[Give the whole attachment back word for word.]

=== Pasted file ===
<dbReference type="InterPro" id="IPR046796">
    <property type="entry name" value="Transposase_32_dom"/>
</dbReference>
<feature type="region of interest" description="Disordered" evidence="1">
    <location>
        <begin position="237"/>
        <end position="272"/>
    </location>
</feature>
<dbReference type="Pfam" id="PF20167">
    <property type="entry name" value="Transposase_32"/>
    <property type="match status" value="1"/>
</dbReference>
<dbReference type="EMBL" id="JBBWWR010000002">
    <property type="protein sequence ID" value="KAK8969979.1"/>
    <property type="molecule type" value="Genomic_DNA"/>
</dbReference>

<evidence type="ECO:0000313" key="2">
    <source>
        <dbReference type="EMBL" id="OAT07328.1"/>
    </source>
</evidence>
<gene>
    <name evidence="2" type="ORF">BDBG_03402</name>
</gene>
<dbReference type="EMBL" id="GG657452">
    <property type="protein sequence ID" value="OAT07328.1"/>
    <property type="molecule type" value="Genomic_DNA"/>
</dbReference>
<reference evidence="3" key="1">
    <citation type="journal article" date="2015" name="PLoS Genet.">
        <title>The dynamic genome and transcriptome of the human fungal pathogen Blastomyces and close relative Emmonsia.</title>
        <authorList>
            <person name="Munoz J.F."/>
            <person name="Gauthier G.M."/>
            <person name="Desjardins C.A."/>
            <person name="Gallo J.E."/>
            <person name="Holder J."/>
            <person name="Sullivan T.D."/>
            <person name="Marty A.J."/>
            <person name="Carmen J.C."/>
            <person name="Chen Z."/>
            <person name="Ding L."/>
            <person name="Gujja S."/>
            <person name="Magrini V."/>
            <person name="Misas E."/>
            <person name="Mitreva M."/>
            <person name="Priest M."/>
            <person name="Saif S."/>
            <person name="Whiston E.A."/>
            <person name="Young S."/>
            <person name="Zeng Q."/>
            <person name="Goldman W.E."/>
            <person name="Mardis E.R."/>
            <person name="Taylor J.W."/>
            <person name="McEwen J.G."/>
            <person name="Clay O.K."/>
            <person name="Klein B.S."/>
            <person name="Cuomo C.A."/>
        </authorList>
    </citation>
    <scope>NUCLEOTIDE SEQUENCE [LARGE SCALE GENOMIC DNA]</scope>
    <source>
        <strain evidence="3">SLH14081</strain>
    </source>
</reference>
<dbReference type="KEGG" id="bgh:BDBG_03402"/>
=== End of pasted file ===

<dbReference type="InterPro" id="IPR046796">
    <property type="entry name" value="Transposase_32_dom"/>
</dbReference>
<feature type="region of interest" description="Disordered" evidence="1">
    <location>
        <begin position="237"/>
        <end position="272"/>
    </location>
</feature>
<dbReference type="Pfam" id="PF20167">
    <property type="entry name" value="Transposase_32"/>
    <property type="match status" value="1"/>
</dbReference>
<dbReference type="EMBL" id="JBBWWR010000002">
    <property type="protein sequence ID" value="KAK8969979.1"/>
    <property type="molecule type" value="Genomic_DNA"/>
</dbReference>

<evidence type="ECO:0000313" key="2">
    <source>
        <dbReference type="EMBL" id="OAT07328.1"/>
    </source>
</evidence>
<gene>
    <name evidence="2" type="ORF">BDBG_03402</name>
</gene>
<dbReference type="EMBL" id="GG657452">
    <property type="protein sequence ID" value="OAT07328.1"/>
    <property type="molecule type" value="Genomic_DNA"/>
</dbReference>
<reference evidence="3" key="1">
    <citation type="journal article" date="2015" name="PLoS Genet.">
        <title>The dynamic genome and transcriptome of the human fungal pathogen Blastomyces and close relative Emmonsia.</title>
        <authorList>
            <person name="Munoz J.F."/>
            <person name="Gauthier G.M."/>
            <person name="Desjardins C.A."/>
            <person name="Gallo J.E."/>
            <person name="Holder J."/>
            <person name="Sullivan T.D."/>
            <person name="Marty A.J."/>
            <person name="Carmen J.C."/>
            <person name="Chen Z."/>
            <person name="Ding L."/>
            <person name="Gujja S."/>
            <person name="Magrini V."/>
            <person name="Misas E."/>
            <person name="Mitreva M."/>
            <person name="Priest M."/>
            <person name="Saif S."/>
            <person name="Whiston E.A."/>
            <person name="Young S."/>
            <person name="Zeng Q."/>
            <person name="Goldman W.E."/>
            <person name="Mardis E.R."/>
            <person name="Taylor J.W."/>
            <person name="McEwen J.G."/>
            <person name="Clay O.K."/>
            <person name="Klein B.S."/>
            <person name="Cuomo C.A."/>
        </authorList>
    </citation>
    <scope>NUCLEOTIDE SEQUENCE [LARGE SCALE GENOMIC DNA]</scope>
    <source>
        <strain evidence="3">SLH14081</strain>
    </source>
</reference>
<dbReference type="KEGG" id="bgh:BDBG_03402"/>